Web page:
Thursday, April 27, 2006
Designer - Boyz from the Woodz
Designer Boyz from the Woodz 7" (Black Forest Breed, 1994)
From the forests of Switzerland howl this sludge-noise punk quartet. Influenced by Flipper and trodding the same sodden path as the Brainbombs, Designer made a handful of really noisy 7"s, some of which are still in print. Unfortunately this sound wandered into a cannabis cloud and morphed into heavy stoner rock. Great if you didn't grow up in the 1970s. Useless if you did. That, though, is a different post. Here you get two from an ep of three. --Scott S.
Monday, April 24, 2006
Retardos - Come On Back
Retardos Come On Back 7" (Super Teem!, 1995)
Definitely one of the weirder-looking groups that passed through garage circles in the 90s were these Retardos, a singles-only outfit that graced a few stages in the middle of the decade. The singer was a real Tallee, so much so that he probably got dusted with a little snow a few months back if he's still a California resident these days. Another member looked like an extra from Deep Space Nine, I can't place the specifics, just Local Color. That guy in the shades, he was in the Fevers later on. The lads and lasses are playing on this with a fully stacked 'early-90s edition' garage deck, which means they haven't blended in any of the early 80s-ish punk raging that was starting to muscle into the 'garage' scene courtesy your Registrators, Problematics, Pleasure Fuckers, etc., nor any of the late 70s stuff that was obsessing your Stitches or Humpers. Which made them retro-1991 rockers in 1995.
This was on the then-new Super Teem! label, as Darren transitioned his music empire from the Radio X moniker and was releasing the early Donnas 45s as well. I can't say these Retardos deserved a triple LP or anything, but their two 45s on Super Teem! are mid-90s garage at its meatiest. -Ryan W.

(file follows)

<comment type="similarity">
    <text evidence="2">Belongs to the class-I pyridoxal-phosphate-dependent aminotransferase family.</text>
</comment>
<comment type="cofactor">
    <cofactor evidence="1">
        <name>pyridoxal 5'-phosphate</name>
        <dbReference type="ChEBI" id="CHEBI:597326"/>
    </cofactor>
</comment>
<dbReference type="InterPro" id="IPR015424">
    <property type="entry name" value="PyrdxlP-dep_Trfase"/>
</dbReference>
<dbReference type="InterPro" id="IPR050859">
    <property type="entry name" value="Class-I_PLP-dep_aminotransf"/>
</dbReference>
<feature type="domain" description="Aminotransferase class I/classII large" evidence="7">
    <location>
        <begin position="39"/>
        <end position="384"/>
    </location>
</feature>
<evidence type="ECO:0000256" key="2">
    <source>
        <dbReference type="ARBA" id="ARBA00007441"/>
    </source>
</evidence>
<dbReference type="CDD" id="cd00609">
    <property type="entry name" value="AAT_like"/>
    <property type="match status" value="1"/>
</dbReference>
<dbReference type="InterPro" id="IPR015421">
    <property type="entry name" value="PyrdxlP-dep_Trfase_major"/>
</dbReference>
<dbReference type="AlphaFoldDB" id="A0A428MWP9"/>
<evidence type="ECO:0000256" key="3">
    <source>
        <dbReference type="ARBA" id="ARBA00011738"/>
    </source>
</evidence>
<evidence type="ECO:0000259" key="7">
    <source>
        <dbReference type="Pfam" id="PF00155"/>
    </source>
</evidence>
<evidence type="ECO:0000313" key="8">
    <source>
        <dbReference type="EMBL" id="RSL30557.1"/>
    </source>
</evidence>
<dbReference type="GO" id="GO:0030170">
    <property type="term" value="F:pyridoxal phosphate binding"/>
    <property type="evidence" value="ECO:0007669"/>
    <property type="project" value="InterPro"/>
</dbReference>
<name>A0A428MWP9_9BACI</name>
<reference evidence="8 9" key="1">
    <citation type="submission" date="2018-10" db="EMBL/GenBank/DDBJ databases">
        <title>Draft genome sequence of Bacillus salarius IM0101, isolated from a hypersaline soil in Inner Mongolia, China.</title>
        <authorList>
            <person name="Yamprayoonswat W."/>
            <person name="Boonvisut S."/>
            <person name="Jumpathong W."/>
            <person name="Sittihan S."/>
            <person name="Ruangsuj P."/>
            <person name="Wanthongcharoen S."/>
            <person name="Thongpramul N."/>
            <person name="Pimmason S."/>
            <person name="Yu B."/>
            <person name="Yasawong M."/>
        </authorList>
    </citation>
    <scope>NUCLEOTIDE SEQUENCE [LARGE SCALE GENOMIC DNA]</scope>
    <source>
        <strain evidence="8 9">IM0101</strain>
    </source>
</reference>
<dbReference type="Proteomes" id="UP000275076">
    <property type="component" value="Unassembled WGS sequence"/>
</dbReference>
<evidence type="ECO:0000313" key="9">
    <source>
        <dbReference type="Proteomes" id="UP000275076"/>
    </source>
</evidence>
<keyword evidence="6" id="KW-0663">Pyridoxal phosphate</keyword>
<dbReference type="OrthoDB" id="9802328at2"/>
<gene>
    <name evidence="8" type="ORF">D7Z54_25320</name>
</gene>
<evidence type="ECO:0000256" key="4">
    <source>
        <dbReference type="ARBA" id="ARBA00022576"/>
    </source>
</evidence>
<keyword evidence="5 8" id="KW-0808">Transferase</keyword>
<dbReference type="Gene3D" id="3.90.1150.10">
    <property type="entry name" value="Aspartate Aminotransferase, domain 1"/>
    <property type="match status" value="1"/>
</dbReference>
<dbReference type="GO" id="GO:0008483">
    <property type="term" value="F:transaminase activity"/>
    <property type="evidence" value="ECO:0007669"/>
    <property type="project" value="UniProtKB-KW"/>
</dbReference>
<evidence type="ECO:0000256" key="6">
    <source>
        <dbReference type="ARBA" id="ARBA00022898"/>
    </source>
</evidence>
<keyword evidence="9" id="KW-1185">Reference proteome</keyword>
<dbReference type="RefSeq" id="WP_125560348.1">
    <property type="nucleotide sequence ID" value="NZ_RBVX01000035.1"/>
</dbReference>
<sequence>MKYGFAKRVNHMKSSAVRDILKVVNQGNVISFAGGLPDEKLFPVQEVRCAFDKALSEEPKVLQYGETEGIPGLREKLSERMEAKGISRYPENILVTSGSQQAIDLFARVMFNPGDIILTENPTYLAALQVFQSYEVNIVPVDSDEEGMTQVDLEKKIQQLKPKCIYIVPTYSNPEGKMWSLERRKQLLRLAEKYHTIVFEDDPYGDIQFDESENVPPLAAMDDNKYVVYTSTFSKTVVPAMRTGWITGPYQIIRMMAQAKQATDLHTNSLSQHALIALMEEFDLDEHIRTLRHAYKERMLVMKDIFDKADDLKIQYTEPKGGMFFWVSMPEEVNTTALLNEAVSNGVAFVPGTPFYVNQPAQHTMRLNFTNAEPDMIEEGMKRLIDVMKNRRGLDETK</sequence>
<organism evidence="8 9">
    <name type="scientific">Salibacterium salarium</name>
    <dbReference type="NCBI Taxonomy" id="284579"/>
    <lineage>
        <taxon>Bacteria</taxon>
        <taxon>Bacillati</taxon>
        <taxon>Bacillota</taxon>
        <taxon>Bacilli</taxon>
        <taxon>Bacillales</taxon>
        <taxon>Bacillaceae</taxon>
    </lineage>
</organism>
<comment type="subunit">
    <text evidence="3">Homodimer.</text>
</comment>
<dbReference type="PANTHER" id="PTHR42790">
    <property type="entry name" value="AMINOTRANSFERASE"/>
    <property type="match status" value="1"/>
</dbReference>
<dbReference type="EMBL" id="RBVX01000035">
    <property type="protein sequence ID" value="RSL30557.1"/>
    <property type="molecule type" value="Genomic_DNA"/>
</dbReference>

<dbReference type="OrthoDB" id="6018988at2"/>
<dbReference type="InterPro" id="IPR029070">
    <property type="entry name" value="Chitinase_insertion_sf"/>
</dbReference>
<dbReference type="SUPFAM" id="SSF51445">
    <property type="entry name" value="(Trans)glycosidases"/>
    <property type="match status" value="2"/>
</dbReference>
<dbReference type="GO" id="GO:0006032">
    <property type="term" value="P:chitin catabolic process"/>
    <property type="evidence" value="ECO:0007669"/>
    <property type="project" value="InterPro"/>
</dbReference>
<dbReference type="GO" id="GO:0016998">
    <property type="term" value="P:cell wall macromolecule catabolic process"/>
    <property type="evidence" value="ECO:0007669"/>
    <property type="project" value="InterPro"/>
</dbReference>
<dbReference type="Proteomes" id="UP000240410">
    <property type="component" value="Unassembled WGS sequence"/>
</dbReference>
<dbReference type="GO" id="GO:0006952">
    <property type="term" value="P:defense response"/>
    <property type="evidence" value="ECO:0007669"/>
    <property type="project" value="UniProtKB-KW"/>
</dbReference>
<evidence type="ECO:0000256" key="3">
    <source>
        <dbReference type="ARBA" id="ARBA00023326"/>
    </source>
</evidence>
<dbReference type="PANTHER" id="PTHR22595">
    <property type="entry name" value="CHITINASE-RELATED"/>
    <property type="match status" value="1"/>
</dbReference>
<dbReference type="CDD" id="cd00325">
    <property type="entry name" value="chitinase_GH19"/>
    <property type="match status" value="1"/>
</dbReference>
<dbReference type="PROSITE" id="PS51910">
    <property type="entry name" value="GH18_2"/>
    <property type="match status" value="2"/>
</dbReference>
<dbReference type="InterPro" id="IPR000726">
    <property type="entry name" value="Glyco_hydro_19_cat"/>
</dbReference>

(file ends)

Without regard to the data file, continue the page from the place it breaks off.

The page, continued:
Friday, April 21, 2006
God is My Co-Pilot - How I Got Over
God is My Co-Pilot How I Got Over 7" (Ajax, 1992)
Here's a few from this New York City queer art punk skronk collective. GMCP wasn't alone in making free jazz influenced racket. Chicago had a pretty tasty scene going on under the name Now Wave and supported by Skin Graft Records. How I Got Over features John Zorn on sax & vocals. Not only is the squeal pretty distinctive you can also hear Zorn's grind obsession, something that also rules his Naked City. For reasons beyond my comprehension, GMCP records are pretty easy to find cheap. Puzzling given that they are 1. good, 2. not much different than what you hear on contemporary labels like Not Not Fun, Load, and White Denim, and 3. they were made by one of queer punk/homocore's pioneers. --Scott S.
Monday, April 17, 2006
Tonight - 1978
Tonight 1978 7" (Freaked Out Frequencies, 1997)
Tonight were yet another fantastic Japanese band, and one of the more underrated punker bands working the Registrators-Teengenerate vein. They only ever put out 7"ers and some comp tracks, which means that they get a little overlooked as the years mosey by. There's not alot to say about this, it's just a powerhouse punk single (with an amazing Bags cover) on a label that has never put out a bad 7" ... it's just that they only released one every two years or so is all. The difference maker for this EP is the production; many Japanese bands are utterly sabotaged by unsympathetic studios that suck the guts out of their sound, as most infamously displayed by the Registrators' 'Terminal Boredom' LP. C'mon guys, I like that LP as much as anyone, but it has no 'ass', no bottom end. If Tonight had put out a full-length like this ...
We give you all 3 tracks for this one. Rock. -Ryan W
Thursday, April 13, 2006
Lili Z. - Let's Go
Lili Z. Let's Go 7" (Polly Maggoo, 1998)
Whats ya wanna know bout dis one? Lili Z. is for Zeller grew up among chocolate and cattle way up high in Switzerland. That cow-country couldn't contain this miss so she packed her bags and headed to Paris. What she brought to Gay Pairee was a nice satchel of noise.